Pathologic and physiologic interactions of bacteria with the gastrointestinal epithelium1–3
Lei Lu and W Allan Walker
ABSTRACT Communication between microorganisms and the gastrointestinal epithelium, ie, bacterial-epithelial “crosstalk,” is examined. Because most basic research on the molecular interaction of bacteria with the gut epithelium relates to pathogenenterocyte interaction,crosstalk with pathologic bacterial is considered in detail. Through their interactions with the intestinal epithelium, pathogens can modify epithelium function to enhance their penetration across the epithelial barrier and to exploit mucosal host defenses for their own benefit. Three representative pathogens are used to illustrate the various adaptive techniques used to colonize and penetrate themucosal barrier. Salmonella enterica typhimurium interacts with the physiologic receptor for epidermal growth factor to co-opt the receptor’s signal transduction mechanisms. Enteropathic Escherichia coli secretes a receptor (type III secretion) into the microvillus surface of enterocytes that disrupts the microvillus and alters its actin structure to form a dome-like anchoring site. Shigella flexneri isused to illustrate how pathogens use the follicular epithelial cell (M cell), the physiologic conduit for antigens to reach gut associated-lymphoid tissues, for penetration of the epithelial barrier. Shigella organisms attached to M cells use their endocytotic properties to enter the cell. Once inside the cell, the organism lyses the endocytic vacuole and co-opts actin and myosin to form apropelling tail for further penetration of the epithelium through the basolateral surface. Probiotics can protect the intestine by competing with pathogens for attachment, strengthening tight junctions between enterocytes, and enhancing the mucosal immune response to pathogens. However, additional molecular studies are needed to define more precisely the mechanism of probiotic-epithelial crosstalk. Am JClin Nutr 2001;73(suppl):1124S–30S. KEY WORDS Epithelial-microbial crosstalk, type III secretion, probiotics, intestinal epithelium, Salmonella enterica typhimurium, Escherichia coli, Shigella flexneri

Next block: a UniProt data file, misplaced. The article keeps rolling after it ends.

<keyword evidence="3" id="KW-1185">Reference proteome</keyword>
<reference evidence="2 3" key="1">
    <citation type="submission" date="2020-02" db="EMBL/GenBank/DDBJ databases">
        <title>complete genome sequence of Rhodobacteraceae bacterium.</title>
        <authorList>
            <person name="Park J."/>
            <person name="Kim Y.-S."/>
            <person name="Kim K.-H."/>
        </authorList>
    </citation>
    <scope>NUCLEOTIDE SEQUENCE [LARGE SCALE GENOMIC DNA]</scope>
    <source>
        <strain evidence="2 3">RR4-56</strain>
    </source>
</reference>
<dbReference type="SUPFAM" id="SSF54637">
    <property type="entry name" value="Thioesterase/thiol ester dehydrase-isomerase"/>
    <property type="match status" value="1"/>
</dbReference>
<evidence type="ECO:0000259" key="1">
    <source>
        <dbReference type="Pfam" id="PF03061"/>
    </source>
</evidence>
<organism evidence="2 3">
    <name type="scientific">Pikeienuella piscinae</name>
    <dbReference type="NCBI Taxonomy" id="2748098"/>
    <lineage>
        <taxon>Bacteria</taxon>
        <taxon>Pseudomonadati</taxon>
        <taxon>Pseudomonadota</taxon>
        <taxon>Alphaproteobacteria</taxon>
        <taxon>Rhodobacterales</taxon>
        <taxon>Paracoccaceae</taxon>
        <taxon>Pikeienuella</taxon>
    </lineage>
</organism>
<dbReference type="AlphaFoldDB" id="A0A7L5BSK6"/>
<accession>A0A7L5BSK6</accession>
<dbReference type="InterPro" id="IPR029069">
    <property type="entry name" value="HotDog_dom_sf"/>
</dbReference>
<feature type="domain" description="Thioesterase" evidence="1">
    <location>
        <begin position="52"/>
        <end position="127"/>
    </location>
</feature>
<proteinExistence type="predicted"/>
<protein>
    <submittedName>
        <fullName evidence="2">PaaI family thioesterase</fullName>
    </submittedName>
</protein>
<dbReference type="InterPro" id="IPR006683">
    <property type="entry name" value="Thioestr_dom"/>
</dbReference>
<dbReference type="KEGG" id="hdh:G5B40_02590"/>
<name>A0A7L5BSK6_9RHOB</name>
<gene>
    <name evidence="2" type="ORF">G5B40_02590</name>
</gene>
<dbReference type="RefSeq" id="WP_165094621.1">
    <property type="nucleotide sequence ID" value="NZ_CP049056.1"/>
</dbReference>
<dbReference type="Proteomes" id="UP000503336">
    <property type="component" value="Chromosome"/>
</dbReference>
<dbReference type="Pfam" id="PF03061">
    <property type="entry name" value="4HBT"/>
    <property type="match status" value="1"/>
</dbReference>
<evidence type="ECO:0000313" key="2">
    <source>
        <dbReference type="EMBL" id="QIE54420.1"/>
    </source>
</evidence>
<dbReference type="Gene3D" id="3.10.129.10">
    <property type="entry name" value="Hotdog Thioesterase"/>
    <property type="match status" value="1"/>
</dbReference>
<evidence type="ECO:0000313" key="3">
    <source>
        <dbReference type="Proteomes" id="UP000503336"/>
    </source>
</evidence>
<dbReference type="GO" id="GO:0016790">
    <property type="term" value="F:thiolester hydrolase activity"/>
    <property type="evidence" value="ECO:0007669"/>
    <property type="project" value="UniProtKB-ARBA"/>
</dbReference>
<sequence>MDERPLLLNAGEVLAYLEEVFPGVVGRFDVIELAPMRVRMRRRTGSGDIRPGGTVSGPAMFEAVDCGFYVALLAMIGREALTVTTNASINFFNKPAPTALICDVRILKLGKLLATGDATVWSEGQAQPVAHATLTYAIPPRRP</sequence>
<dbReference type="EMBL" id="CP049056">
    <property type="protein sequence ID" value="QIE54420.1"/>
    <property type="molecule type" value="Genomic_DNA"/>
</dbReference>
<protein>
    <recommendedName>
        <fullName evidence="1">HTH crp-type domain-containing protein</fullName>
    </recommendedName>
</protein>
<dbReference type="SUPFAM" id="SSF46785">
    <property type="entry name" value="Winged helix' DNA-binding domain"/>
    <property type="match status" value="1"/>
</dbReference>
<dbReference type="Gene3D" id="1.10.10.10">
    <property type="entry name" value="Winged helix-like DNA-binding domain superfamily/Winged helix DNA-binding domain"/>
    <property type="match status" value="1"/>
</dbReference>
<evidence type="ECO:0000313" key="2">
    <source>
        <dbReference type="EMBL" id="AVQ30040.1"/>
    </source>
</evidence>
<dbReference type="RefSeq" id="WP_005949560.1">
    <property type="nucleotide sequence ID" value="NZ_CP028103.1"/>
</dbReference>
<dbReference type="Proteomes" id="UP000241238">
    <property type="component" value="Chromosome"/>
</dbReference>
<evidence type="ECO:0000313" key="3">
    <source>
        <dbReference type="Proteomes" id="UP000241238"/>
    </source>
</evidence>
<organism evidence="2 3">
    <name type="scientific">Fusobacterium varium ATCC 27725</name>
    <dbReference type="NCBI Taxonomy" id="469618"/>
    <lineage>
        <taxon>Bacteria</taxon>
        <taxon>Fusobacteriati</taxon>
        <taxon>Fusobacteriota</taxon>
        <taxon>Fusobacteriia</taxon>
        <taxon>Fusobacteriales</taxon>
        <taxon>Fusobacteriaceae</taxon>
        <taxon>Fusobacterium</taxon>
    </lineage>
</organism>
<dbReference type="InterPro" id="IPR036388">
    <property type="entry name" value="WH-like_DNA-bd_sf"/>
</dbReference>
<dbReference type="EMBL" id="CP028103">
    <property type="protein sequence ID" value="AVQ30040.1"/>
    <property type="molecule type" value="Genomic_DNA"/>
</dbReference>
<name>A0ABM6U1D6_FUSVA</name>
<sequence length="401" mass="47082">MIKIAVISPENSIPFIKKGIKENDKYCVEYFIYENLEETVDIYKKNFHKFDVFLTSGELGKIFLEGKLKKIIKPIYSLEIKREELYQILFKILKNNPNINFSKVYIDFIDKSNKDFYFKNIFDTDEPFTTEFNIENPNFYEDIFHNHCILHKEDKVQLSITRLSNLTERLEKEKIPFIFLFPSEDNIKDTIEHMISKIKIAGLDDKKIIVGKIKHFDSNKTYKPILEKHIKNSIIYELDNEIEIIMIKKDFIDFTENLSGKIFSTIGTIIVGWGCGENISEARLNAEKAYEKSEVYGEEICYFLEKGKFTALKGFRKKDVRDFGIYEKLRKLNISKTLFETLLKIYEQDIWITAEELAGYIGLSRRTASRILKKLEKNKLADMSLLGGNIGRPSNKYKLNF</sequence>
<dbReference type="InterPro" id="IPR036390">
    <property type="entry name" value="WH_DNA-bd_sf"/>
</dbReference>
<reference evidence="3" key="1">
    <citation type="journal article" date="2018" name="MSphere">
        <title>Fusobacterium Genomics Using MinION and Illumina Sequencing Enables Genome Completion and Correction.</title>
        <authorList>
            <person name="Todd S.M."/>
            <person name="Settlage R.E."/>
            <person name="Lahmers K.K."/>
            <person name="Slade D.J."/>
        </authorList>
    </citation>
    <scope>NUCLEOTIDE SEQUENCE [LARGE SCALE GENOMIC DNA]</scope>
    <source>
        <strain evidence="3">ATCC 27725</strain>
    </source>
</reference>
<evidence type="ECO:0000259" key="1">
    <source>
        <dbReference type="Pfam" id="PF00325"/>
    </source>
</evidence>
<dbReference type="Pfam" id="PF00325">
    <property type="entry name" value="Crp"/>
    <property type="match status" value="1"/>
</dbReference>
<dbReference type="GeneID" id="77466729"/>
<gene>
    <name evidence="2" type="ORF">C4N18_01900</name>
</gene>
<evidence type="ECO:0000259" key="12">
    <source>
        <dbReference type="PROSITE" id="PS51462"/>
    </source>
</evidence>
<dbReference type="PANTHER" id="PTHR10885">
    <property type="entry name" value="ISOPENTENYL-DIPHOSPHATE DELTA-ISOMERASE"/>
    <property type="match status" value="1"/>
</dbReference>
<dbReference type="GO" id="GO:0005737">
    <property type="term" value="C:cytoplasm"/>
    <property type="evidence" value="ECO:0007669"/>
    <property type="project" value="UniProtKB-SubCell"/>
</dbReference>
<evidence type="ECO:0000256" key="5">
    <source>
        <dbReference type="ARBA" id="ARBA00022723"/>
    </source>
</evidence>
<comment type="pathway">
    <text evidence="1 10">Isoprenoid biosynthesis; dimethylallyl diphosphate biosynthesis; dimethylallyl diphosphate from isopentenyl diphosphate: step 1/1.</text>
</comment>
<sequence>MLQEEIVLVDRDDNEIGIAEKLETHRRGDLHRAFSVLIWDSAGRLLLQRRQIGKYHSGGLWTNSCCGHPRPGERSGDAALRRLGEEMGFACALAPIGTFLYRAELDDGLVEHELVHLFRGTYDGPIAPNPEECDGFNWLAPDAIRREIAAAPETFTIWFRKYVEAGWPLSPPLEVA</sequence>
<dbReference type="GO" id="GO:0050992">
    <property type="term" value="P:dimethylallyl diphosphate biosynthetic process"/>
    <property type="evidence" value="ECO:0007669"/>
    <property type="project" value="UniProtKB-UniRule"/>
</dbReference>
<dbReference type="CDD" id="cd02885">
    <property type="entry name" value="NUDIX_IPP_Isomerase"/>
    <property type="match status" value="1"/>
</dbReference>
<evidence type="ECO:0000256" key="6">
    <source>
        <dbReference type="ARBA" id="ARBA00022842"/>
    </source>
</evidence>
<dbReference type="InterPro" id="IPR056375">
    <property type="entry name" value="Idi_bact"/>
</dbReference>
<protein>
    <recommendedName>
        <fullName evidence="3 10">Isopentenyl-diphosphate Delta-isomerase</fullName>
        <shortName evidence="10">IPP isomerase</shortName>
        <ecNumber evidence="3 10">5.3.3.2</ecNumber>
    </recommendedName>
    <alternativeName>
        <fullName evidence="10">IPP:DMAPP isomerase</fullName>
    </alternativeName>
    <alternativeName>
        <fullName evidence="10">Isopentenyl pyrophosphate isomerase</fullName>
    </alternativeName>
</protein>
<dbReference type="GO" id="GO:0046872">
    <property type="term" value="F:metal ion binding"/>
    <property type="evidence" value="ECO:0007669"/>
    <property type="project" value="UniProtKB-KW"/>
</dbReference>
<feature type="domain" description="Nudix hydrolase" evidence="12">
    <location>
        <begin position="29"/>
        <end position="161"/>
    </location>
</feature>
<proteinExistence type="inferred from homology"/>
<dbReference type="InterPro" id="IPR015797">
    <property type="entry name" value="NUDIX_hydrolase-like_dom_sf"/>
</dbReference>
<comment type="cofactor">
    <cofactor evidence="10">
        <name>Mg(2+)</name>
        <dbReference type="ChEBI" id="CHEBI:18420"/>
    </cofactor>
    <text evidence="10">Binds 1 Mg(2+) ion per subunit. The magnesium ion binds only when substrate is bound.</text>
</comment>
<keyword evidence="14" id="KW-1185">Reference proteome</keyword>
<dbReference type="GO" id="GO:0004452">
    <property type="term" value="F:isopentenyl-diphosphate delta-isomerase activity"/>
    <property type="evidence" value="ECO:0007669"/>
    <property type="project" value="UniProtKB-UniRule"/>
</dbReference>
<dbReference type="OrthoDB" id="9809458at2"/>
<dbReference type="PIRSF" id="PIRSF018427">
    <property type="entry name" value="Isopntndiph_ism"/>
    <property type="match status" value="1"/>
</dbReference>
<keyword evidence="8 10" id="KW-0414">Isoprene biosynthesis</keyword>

tions, the epithelium is armed with active means of keeping intestinal bacteria in check (2). The intestinal epithelium must also be able to readily discriminate between resident ﬂora andenteric pathogens. The interactions between both enteropathogenic bacteria and resident ﬂora with the intestine is the focus of this review. A particular emphasis will be the signaling pathways used in this “crosstalk” between enteric pathogens and their intestinal host. Bacterial pathogens possess highly specialized adaptive processes that enable them to co-opt epithelial cell functions to augmenttheir penetration of the host intestinal epithelium to cause disease. A necessary step in the successful colonization and ultimate production of disease is the ability of bacterial pathogens to adhere to host surfaces, which is an important determinant of virulence. Generally, binding to intestinal host cells is essential for the bacteria to resist the ﬂuid ﬂow of the luminal contents and theperistalsis of intestinal contraction. Once bound to the epithelial surface, bacteria may colonize and establish a permanent residence in the gut. Bacterial adhesion to host cells or surfaces is often an essential ﬁrst stage in the disease process because pathogens have become localized to an appropriate target site. A wide range of mammalian cell surface constituents, including glycoproteins andglycolipids, can serve as receptors for bacterial attachment (3). The host cell is often an active participant in the adhesion process and does not function simply as an inert surface for attachment. Many pathogens possess a speciﬁc set of virulence factors that have evolved to affect the host. On the other hand, the host in turn has specialized strategies to resist such infections, often in response to...
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